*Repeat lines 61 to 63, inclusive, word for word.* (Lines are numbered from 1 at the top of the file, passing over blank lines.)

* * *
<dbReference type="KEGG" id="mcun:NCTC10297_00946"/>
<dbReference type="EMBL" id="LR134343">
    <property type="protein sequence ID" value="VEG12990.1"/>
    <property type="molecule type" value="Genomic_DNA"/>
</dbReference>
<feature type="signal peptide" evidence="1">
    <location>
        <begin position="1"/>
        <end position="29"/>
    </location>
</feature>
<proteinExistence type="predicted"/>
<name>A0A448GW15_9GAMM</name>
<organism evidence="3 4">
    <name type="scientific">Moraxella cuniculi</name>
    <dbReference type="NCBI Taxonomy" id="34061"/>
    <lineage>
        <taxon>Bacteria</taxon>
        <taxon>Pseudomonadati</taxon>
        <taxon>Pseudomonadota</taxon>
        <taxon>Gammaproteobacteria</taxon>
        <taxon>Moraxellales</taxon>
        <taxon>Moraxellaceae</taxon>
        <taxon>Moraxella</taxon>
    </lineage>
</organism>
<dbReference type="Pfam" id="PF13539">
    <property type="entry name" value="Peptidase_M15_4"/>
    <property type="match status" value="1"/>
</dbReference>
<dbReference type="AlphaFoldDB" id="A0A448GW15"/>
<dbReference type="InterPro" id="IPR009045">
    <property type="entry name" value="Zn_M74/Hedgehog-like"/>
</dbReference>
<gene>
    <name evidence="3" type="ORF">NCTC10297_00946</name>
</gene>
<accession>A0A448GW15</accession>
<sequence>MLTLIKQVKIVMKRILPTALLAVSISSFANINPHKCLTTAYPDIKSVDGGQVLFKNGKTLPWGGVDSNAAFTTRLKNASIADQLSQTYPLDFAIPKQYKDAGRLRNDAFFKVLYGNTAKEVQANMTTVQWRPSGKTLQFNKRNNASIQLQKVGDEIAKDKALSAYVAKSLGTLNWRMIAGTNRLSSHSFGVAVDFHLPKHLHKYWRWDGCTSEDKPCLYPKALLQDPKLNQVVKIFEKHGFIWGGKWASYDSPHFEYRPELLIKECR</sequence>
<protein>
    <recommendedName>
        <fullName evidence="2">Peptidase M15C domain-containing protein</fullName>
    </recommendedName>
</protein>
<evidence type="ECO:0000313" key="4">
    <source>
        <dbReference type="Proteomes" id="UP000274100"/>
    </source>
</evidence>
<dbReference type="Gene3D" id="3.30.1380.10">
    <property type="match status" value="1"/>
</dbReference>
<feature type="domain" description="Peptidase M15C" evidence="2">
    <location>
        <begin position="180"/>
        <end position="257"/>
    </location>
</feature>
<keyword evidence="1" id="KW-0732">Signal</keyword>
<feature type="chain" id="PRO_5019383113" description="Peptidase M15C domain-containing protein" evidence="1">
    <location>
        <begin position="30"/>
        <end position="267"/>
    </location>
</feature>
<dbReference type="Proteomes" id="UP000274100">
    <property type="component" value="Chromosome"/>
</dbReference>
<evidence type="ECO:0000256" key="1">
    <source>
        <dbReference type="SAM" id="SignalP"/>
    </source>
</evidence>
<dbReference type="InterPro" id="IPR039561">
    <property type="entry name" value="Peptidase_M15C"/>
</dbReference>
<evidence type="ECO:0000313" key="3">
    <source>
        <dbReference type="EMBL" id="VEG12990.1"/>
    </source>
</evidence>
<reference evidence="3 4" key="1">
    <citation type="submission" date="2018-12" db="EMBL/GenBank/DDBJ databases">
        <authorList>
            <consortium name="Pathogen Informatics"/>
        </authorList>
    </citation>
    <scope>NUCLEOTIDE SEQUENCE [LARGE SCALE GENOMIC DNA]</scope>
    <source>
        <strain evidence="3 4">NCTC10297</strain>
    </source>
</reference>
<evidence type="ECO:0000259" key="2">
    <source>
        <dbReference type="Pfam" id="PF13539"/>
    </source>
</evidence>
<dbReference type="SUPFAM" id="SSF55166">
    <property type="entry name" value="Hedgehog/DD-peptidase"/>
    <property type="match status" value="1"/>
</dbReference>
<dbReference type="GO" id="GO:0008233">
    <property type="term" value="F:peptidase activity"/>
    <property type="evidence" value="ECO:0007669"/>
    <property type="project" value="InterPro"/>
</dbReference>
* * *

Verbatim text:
    <location>
        <begin position="30"/>
        <end position="267"/>